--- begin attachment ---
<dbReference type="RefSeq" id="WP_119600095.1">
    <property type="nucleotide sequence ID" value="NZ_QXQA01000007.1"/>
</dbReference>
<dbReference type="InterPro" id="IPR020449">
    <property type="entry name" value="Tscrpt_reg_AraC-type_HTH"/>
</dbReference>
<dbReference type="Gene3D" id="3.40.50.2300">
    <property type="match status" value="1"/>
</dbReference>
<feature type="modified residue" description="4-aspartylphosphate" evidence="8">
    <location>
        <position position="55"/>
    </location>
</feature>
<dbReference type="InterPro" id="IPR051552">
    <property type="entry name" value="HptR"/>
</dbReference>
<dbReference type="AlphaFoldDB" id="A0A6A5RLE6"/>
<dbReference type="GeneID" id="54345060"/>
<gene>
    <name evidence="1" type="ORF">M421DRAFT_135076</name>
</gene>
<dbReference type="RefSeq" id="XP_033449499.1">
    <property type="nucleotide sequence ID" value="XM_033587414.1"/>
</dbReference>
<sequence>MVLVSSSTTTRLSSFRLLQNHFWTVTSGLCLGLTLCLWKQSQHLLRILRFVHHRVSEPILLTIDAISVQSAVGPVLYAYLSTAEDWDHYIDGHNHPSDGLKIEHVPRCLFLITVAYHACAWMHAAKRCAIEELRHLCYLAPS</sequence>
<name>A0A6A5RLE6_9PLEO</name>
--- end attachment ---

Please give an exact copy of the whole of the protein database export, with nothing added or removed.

<dbReference type="RefSeq" id="WP_119600095.1">
    <property type="nucleotide sequence ID" value="NZ_QXQA01000007.1"/>
</dbReference>
<dbReference type="InterPro" id="IPR020449">
    <property type="entry name" value="Tscrpt_reg_AraC-type_HTH"/>
</dbReference>
<dbReference type="Gene3D" id="3.40.50.2300">
    <property type="match status" value="1"/>
</dbReference>
<feature type="modified residue" description="4-aspartylphosphate" evidence="8">
    <location>
        <position position="55"/>
    </location>
</feature>
<dbReference type="InterPro" id="IPR051552">
    <property type="entry name" value="HptR"/>
</dbReference>
<dbReference type="AlphaFoldDB" id="A0A6A5RLE6"/>
<dbReference type="GeneID" id="54345060"/>
<gene>
    <name evidence="1" type="ORF">M421DRAFT_135076</name>
</gene>
<dbReference type="RefSeq" id="XP_033449499.1">
    <property type="nucleotide sequence ID" value="XM_033587414.1"/>
</dbReference>
<sequence>MVLVSSSTTTRLSSFRLLQNHFWTVTSGLCLGLTLCLWKQSQHLLRILRFVHHRVSEPILLTIDAISVQSAVGPVLYAYLSTAEDWDHYIDGHNHPSDGLKIEHVPRCLFLITVAYHACAWMHAAKRCAIEELRHLCYLAPS</sequence>
<name>A0A6A5RLE6_9PLEO</name>